This page is primarily intended to be a reference for patients
who have been referred for therapy.
Timothy C. Hain,
MD Click here for the main vestibular rehabilitation page. Page last modified:
October 12, 2014
Syncope and orthostatic hypotension can be treated with medications as well as non-drug methods. This document discusses use of tilt-training, which is a recently developed non-drug treatment. .
In recent years a very large literature has developed concerning use of "tilt training" to prevent fainting. (see reference list at the end).
Tilt training was first described by Ector and associates in 1998. They reported that 13 patients were successfully treated, and showed no recurrence of syncope during a mean follow-up period of 7.2 months. The suggested that the reason of the effect was repeated exposure. Di Girolamo et al(1999) undertook a controlled study of adolescents. In their study, tilt-induced syncope occurred in only 4.2% of 24 participants after 1 month training, in contrast to syncope in 74% of 23 control subjects.
From these studies, it appears that this methodology is useful in treating syncope.
Accompaning the tilt-training literature is also evidence that simple physical countermeasures can ward off syncope. We think that these techniques should be taught at the same time as tilt training.
Method of Tilt Training:
We will describe the protocol of Abe et al (2003).
- All patients first undergo tilt-table testing to measure their starting performance.
- A home program consisting of twice a day regime for up to 30 minutes each session
- The patient stands and leans with their upper back up against a wall with their feet planted 15 cm away from the wall, without moving.
- Sessions are performed in a safe environment
- Sessions are stopped if syncope is eminent
- Patient records daily symptoms during the self-training, the reason for ending the training, and the self-training duration.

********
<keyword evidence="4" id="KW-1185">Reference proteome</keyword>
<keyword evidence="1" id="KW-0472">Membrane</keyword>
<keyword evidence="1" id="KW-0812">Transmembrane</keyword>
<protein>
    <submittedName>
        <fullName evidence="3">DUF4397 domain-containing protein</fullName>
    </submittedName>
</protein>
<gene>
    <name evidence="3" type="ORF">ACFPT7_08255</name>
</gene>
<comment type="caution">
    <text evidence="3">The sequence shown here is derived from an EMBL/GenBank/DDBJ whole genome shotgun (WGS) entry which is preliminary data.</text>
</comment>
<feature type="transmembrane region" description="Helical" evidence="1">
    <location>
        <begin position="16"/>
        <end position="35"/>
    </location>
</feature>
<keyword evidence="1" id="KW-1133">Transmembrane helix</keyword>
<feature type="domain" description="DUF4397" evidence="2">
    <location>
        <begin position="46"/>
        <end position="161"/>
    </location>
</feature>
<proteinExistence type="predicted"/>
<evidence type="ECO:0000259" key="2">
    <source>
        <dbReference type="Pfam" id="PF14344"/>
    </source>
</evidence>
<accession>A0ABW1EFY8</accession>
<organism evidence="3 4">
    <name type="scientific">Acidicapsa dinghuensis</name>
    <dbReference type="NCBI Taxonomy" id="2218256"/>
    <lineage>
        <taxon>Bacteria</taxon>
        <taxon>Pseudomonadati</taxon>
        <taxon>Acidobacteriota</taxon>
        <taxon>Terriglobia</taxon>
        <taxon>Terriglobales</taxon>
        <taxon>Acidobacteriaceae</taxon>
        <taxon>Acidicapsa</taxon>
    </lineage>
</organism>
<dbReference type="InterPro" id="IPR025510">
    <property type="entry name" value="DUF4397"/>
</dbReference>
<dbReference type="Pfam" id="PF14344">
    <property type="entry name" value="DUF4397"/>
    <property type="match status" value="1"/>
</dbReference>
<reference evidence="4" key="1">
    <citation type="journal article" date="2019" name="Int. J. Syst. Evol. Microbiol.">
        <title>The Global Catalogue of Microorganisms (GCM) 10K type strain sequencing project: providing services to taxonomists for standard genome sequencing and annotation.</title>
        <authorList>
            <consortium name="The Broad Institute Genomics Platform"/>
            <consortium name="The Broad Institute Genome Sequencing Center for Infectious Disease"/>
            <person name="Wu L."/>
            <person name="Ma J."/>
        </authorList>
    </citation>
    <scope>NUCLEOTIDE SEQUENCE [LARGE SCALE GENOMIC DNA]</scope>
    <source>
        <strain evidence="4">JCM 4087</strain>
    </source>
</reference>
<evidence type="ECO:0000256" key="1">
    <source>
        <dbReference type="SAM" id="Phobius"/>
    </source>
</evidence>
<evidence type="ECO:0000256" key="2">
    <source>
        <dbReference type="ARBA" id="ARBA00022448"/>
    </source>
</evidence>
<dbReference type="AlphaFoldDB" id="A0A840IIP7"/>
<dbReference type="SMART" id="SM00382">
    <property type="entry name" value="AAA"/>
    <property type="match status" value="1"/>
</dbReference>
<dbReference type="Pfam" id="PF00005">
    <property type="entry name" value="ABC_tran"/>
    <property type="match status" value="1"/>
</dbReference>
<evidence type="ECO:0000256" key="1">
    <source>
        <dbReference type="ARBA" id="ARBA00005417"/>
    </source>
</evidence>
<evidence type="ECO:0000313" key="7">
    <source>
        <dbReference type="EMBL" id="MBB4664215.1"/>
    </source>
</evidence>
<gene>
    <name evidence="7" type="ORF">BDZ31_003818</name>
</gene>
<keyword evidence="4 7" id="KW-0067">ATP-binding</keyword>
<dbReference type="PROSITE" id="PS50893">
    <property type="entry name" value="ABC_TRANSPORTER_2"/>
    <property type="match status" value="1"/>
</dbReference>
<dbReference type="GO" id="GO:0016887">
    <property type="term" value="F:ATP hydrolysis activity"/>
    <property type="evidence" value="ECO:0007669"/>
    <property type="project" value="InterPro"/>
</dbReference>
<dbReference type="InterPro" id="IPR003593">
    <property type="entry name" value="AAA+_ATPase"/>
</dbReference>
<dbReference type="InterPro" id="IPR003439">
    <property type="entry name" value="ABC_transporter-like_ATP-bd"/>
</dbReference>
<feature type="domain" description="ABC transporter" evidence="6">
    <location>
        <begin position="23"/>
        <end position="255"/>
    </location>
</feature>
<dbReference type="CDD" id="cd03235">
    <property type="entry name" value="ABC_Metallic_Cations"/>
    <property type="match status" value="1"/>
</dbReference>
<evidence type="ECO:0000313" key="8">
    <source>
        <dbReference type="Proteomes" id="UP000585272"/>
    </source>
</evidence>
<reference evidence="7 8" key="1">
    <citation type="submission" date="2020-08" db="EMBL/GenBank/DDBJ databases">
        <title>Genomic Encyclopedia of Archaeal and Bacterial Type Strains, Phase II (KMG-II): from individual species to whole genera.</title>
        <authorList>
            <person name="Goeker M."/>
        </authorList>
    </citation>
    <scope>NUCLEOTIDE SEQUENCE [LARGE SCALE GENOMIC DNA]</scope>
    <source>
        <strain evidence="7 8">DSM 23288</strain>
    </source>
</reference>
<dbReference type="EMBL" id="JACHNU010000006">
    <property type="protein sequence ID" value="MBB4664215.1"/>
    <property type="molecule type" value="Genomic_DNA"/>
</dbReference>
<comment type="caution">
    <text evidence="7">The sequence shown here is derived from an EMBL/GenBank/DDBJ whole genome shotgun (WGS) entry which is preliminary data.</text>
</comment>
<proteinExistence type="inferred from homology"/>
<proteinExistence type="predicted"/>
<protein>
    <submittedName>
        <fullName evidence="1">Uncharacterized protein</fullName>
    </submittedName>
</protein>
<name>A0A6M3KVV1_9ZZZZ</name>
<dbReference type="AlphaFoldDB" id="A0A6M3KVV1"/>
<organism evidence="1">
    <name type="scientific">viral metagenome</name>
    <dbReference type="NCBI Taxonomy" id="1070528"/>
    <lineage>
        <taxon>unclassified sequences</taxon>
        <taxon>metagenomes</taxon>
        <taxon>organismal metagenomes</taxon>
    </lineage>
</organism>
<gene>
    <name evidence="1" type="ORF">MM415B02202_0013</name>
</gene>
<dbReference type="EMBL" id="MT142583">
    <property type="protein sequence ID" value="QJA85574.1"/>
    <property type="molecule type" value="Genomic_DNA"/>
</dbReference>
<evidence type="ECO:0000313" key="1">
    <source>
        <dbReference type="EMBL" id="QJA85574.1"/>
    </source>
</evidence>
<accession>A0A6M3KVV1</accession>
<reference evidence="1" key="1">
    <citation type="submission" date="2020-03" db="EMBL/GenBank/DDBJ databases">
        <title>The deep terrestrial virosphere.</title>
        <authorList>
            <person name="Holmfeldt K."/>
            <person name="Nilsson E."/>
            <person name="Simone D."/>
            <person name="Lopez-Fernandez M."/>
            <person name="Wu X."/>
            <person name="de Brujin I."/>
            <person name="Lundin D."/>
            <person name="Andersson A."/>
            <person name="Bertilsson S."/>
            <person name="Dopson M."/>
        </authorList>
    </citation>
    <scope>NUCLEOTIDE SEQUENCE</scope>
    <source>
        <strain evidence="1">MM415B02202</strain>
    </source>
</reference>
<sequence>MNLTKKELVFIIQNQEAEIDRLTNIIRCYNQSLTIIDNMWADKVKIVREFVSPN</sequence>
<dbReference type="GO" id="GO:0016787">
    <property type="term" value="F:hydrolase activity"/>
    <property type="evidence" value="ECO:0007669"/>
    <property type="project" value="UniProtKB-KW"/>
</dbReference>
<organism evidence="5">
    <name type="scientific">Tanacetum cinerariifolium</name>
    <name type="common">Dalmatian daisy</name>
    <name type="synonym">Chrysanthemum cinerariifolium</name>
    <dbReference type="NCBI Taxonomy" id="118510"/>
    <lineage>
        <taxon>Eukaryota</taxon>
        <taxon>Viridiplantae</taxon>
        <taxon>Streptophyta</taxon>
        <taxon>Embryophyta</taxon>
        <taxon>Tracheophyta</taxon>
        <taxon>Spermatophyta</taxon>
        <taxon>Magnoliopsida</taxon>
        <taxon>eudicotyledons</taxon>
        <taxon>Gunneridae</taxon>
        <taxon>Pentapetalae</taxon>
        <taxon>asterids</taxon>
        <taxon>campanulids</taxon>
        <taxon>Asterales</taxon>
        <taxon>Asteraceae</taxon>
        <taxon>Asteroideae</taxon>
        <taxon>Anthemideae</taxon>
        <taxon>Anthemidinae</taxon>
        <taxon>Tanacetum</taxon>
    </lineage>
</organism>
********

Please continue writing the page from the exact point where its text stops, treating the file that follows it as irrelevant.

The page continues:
- Exercises are also done to improve lower extremity tone and strength
- After the training is completed (4 weeks), a follow up tilt-table test is performed at the same time of day as the initial training.
- If syncope is not induced by the repeat tilt-table test, the training is reduced to once/day.
There are also physical countermeasures for an impending faint. These include leg-crossing with lower body tensing, squating, and hand/arm-tensing (Benditt and Nguyen, 2009). These maneuvers have been shown to be effective in preventing fainting (van Dijk et al, 2006). Rapid drinking of 16 oz of water has also been shown to be an effective method of avoiding a faint (Lu et al, 2003).
|Squa maneuver (from Benditt and Nguyen, 2009).
||Leg cross maneuver (from Benditt and Nguyen, 2009).
||Hand tense maneuver (from Benditt and Nguyen, 2009).
Nearly all patients with orthostatic intolerance are deconditioned (Parsaik et al, 2014). This provides a strong rationale for conditioning -- i.e. building up muscle strength, in orthostatic intolerance. This might be productively combined with tilt training. There are many exercise regimens that can be accomplished safely in pateints at risk of falling (i.e. mainly sitting or lying down) that can build strength.
Tilt training is a useful method of treating recurrent fainting spells.
- Abe, H., K. Kohshi, et al. (2003). "Effects of orthostatic self-training on head-up tilt testing and autonomic balance in patients with neurocardiogenic syncope." J Cardiovasc Pharmacol 41 Suppl 1: S73-6.
- Abe, H., K. Kohshi, et al. (2003). "Efficacy of orthostatic self-training in medically refractory neurocardiogenic syncope." Clin Exp Hypertens 25(8): 487-93.
- Abe, H., K. Kohshi, et al. (2005). "Home orthostatic self-training in neurocardiogenic syncope." Pacing Clin Electrophysiol 28 Suppl 1: S246-8.